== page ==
The sonographer told her she was 12 weeks pregnant and that meant she conceived on the 15 Oct...that was why I said she couldn't have said both of those things, because if she had conceived on the 15 Oct she would have been then 14weeks.
The reason we wanted to prove paternity is that my son was in a relationship with this girl, the other boy was a one-off, so rather than wanting to claim innocence and let another man raise his potential child, he wants to do the right thing and be involved! All too many men can walk away,especially if some other mug is willing to take the responsibilityon one womans say-so. To my mind its 50-50 who the dad is, but if its his, my son wants to be the dad, know the baby and contribute financially, that's not to be belittled in this day & age, particularly by an 18yr old. Every child has the right to know where they come from, and ideally be raised by both his/her biological parents.
In the UK we can request through the courts a DNA test if needed, but as the other potential dads mother also wants to know for sure, we will be asking for tests. They can be done during pregnancy, but we have no wish to distress the mother by requesting it till after the birth. Unfortunately if it is my sons he will have missed out on the entire pregnancy unlike the other boy who is now involved now, I will actually feel sorry for him if it turns out not to be his.
again, many thanks for your help :)
You were there on the day when the sonographer told her she was 12 weeks pregnant and that meant she conceived on the 15th of October? Or, this is what you have heard secondhand from her, or thirdhand from your son? Incidentally, do you know on what date she was told this?
I was not questioning your son's right to know, nor his right to act like a dad. I was reacting to you sounding very invested in the situation, like what one would expect to hear from the young man in such a situation. That was why I asked why the urgency, if you were intending to try to take the baby away from her or something. For example, you said "she slept with my son on 31 oct/1 nov, and this other young man on 15 Oct (when my son was on holiday with us, grr)." ---- I understand getting to this part of the story and giving an ironic eye roll or shaking your head, but it seems like your son is the one to say "grr." You sound personally insulted, but it was he who was insulted, not you.
I say this only because if no prenatal DNA test is being considered, you might need to dial it back emotionally -- nothing is going to change right now and it will be months until a DNA test can be done. You do have a grandmother's rights, and you love your son, but it is his issue and his reaction and his determination of how to behave, not yours. It will just wring you out to carry it.
I'm concerned that you will think I am being unduly judgmental of you.
I have a son as well. If he were to find himself in this kind of a spot, I would want to help and advise him, especially if he asked me to. But when it comes right down to it, it is his business, and no matter what I did or said, he is who has to step up. And, frankly, there is only so much a mom should do, or she is not allowing her child to be autonomous. Stay ready to help, but let the emotionality fade and detach where you can, it will be good for your son and good for your blood pressure as well.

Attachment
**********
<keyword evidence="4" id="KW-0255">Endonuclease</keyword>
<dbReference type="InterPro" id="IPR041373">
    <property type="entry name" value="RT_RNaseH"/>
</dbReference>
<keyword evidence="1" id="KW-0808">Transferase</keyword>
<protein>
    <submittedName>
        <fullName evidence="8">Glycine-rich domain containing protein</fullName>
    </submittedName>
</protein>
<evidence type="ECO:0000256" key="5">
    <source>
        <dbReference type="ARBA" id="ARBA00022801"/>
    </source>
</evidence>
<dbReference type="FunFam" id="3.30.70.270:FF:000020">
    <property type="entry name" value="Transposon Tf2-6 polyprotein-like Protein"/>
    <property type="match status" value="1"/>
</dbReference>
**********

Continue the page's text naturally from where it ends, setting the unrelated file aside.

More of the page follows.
thanks for all your input..yes it's affecting my blood pressure a little, lol!
I'll just point out, my son did ask me to ask around for second/third opinions to try & clarify things for him, as an 18yr old man he's not best placed to get his head round pregnancy dating! So although I may be coming across as a pushy controlling mum, I assure you i'm really not :) its kind of a mutual thing, he's just not one for making posts on internet forums, and considered I'd be able to explain/phrase things better.
Anyway, we were told second hand what went on at the scan, basically if she has been given an EDD of 22 July (on 7 Jan, when her scan told she was 12wks exactly) and we count back 40 weeks, that brings us back to 15 July, which means they are dating her 40wks from then, so she is likely to have conceived around 2 weeks later. Assuming we date conception from approx. 38 weeks prior to EDD that gives me a conception date around end of Oct...so you see why I'm saying about the dates she was "given" contradicting each other? My gut tells me once she got her EDD she counted back the 40wks herself and found this 15oct date which matched what she thought, and has gone a-ha, it must be x's without realising that isn't a conception date, but rather a starting point date...
we're just sitting back and waiting till July now, when we can do a simple swab test and end all doubt...it's just frustrating in the meantime to know that we just don't "know", and someone else is bonding with the baby, going to all the ante-natal appointments, and buying all the baby equipment, how's this guy going to feel about that if it turns out not to be his? There's no love lost between us & him obviously! But I still wouldn't wish that on him, its very unfair. Also, my son's a year away from finishing college, and if it is his child, he'll need to leave college & find work to financially support them.
Either way, we are just playing a waiting game for the next few months!
'It's frustrating that we just don't know and someone else is bonding with the baby ... " I wouldn't glamorize the appointments too much, especially where the guy is concerned. It's much more the women who wipe away tears of awe at the prenatal appointments. Some men, who are in a good relationship with the mother, are indeed very moved by the sight of the baby on the ultrasound, but some aren't, and it seems to have a whole lot to do with their idea of the life to come as a family. These particular two, your son and the young woman, have ended their relationship, something she has made clear by choosing the other guy. Your son and she are not guaranteed to rekindle things due to prenatal appointments, in fact, they are likely to bring up friction. Even if everyone learned today that your son is the father, that is not going to make them into a family. Yes, if the child is his, he will need to pay child support, but it is unlikely that she comes along with the deal, and it is not likely that any court will tell him that he is required to support "them." The way child support works in the U.S. is if the man is working, the court looks at his salary and determines what payment is due. It might be more absolute where you are in that he would be required to pay a standard amount to cover his portion of the baby's care whether or not he is presently a student, but I can't imagine he will have to support both of them.